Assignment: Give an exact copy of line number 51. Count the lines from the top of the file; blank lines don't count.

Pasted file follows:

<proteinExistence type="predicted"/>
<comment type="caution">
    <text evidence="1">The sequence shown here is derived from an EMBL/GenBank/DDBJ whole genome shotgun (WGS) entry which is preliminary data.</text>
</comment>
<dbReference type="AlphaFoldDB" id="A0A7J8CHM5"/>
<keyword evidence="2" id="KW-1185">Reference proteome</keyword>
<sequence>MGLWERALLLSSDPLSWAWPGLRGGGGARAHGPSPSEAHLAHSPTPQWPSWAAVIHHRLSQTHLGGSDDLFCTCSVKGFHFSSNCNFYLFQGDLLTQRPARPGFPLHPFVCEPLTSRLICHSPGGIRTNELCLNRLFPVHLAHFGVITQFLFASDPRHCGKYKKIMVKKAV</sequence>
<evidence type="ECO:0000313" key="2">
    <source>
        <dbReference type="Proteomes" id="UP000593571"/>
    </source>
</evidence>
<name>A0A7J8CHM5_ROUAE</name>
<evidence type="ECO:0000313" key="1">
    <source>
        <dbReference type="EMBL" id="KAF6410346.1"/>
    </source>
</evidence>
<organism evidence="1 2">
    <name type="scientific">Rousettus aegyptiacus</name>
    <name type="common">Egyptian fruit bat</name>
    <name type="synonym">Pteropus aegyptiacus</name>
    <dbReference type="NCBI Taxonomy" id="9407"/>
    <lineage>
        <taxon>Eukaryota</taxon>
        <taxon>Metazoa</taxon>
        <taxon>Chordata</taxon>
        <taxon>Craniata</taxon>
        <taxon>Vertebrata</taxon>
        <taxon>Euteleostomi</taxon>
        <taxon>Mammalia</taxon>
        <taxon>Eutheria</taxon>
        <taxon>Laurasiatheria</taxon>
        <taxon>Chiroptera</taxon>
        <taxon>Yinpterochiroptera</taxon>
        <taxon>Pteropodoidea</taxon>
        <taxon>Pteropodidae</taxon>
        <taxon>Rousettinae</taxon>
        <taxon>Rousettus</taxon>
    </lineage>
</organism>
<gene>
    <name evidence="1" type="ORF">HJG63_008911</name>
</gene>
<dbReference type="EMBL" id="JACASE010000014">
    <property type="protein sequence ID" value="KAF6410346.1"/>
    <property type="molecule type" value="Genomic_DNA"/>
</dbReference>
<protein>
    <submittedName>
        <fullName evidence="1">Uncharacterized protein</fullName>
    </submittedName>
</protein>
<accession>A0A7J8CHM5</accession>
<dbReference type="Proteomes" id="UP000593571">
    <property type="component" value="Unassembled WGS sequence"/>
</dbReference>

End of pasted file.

        <fullName evidence="1">Uncharacterized protein</fullName>